“First runnings” are the first liquids to drain out of your mash tun when you’re doing an all-grain batch. The first runnings have the most sugar. Subsequent sparging extracts less and less sugar from the grain. I suppose it’s analogous to using a tea bag a second time.
The first runnings are tempting because they are so thick and rich. Sometimes you want to make a really strong beer just out of the first runnings! But that’s not the only temptation. A buddy of mine and I have tried “hot scotchies” on brew day. You mix some of your first runnings with scotch. It’s a particularly nice treat on a cold brew day because the first runnings are pleasantly warm.
My buddy decided to make a batch exclusively for hot scotchies. He wrote as follows.
I am making a batch of wort just for drinking on brew day. I am shooting for 1 gallon of first runnings. How’s this look? 4.5 lbs of grain, 6.75 quarts of water.
That means he’s going to mash 4.5 lbs of grain with 6.75 quarts of water. The question is how much of that 6.75 quarts will come out with the first runnings — because the grain will absorb some of the water.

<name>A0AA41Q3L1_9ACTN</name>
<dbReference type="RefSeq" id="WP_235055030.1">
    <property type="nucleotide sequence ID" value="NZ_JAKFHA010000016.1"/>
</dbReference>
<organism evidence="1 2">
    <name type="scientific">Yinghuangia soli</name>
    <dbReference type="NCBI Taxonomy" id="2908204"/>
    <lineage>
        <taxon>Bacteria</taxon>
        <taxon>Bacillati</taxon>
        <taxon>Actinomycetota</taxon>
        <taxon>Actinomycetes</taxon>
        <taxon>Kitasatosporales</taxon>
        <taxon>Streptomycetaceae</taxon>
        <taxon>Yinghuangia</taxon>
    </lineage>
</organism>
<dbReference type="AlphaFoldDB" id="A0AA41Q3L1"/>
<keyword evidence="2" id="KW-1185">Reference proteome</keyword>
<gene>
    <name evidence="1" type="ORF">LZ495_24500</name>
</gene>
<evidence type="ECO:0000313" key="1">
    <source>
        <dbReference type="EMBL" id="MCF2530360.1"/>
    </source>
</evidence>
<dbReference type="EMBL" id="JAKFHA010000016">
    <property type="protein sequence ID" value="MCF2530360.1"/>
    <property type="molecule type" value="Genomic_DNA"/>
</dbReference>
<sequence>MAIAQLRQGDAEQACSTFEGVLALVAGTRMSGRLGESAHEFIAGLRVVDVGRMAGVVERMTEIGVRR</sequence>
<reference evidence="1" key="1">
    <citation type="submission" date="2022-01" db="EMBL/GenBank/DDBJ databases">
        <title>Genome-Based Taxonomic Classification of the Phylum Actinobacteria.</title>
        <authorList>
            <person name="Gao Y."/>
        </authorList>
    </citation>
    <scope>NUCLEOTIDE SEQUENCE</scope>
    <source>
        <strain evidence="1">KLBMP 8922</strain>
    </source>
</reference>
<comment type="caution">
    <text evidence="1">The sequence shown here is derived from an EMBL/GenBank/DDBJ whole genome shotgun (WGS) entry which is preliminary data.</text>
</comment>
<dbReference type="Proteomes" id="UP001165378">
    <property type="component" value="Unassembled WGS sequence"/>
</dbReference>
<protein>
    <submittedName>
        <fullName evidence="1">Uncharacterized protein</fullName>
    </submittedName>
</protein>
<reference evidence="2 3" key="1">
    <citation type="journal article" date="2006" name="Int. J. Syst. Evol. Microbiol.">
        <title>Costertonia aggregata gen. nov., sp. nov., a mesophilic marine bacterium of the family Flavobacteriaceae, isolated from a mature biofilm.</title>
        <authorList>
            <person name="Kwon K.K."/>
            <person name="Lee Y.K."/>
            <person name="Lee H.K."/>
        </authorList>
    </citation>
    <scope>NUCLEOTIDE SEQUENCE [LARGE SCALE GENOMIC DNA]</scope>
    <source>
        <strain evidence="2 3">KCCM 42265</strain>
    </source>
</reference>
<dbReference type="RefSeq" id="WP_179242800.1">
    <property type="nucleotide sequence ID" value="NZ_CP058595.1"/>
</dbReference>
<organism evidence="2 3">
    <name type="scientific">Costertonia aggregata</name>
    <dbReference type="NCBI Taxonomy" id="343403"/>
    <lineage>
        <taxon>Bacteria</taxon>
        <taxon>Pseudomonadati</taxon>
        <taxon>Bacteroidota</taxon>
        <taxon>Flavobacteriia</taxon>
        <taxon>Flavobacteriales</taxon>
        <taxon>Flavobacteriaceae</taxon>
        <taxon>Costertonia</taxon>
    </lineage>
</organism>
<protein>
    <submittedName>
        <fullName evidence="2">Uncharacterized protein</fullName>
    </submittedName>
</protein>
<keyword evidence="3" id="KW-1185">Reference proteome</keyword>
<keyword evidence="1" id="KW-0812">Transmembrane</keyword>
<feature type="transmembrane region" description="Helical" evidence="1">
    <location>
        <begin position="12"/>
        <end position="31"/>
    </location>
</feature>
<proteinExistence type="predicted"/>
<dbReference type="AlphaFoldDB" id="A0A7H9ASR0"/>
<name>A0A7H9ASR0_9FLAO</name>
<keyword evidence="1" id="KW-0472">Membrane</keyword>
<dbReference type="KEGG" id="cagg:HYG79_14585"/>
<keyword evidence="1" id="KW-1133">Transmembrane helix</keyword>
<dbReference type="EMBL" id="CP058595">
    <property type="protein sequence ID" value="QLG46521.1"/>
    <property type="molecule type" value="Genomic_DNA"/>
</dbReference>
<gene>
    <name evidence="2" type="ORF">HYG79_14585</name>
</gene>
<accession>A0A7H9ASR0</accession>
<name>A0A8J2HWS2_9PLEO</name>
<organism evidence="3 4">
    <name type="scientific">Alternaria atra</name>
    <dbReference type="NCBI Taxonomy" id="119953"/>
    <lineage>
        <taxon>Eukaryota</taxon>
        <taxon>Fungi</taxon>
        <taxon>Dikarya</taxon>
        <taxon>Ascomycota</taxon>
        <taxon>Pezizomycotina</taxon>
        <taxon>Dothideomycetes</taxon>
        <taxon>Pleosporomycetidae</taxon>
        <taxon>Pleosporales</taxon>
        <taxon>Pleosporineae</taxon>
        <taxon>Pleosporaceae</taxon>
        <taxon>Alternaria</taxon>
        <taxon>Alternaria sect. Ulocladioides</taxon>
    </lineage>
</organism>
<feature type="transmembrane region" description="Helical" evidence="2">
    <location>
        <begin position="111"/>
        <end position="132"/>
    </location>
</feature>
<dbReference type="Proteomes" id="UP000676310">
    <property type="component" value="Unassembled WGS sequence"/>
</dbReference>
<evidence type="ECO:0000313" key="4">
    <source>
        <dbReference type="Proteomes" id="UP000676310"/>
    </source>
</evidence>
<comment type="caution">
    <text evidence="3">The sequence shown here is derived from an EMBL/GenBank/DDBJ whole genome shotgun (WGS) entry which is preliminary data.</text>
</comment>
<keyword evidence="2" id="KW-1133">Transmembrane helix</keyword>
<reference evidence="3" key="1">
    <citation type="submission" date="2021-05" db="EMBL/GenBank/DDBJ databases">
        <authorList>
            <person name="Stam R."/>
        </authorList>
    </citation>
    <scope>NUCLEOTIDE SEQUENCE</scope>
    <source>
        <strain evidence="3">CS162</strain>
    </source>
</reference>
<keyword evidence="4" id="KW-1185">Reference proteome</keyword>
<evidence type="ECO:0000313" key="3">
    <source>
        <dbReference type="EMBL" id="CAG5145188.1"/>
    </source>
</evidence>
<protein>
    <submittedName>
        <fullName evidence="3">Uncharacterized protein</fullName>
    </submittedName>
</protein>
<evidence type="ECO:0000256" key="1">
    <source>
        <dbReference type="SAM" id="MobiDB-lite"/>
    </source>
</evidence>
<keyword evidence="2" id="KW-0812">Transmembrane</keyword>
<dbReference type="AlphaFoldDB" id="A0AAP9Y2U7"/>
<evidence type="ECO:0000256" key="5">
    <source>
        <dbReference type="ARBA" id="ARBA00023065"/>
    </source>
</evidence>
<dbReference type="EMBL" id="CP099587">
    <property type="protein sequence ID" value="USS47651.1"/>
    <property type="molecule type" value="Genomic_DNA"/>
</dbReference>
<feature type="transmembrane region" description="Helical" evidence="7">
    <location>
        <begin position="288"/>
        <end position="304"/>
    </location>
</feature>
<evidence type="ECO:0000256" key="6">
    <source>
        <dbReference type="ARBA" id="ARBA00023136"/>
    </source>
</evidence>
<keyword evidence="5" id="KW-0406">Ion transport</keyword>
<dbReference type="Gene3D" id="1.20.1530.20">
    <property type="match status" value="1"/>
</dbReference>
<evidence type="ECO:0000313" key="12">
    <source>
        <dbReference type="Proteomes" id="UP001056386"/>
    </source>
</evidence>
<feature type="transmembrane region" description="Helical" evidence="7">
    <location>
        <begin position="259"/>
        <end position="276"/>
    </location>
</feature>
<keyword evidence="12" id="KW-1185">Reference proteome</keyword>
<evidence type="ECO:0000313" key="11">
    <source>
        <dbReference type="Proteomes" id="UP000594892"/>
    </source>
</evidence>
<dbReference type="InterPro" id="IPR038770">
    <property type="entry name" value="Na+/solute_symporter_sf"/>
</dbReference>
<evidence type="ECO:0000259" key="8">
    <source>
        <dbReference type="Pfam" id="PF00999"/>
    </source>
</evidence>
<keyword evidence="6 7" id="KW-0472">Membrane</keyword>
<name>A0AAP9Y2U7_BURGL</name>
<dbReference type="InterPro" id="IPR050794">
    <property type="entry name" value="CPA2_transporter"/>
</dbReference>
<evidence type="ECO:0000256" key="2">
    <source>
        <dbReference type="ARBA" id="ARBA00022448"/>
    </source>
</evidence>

His ratios assume a grain absorption of about 0.15 gallons per pound. I.e., 4.5 lbs x 0.15 gallons per pound = 0.675 gallons, which is 2.7 quarts. So he should get just a touch over a gallon of first runnings.
This page says “Average grain absorption is 0.15 gallons per pound. It can vary between 0.1 to 0.2.”
But this page says you should assume 0.2.
This page has a more complicated equation that includes liquid remaining in the bottom of the mash tun and in the lines or pump. My friend doesn’t use a pump, but there’s always the chance of some liquid will stay in the mash tun — below the level of the spigot.
I suspect that absorption also varies by the type of grain and by how well it’s milled, so I don’t think it’s possible to get the figure exactly right without some experimentation. Everybody’s system will differ a little.
My recommendation was to go with a little more water.
Also, it’s a shame to leave that extra sugar on the grains. He could sparge a couple times and use that for a mild.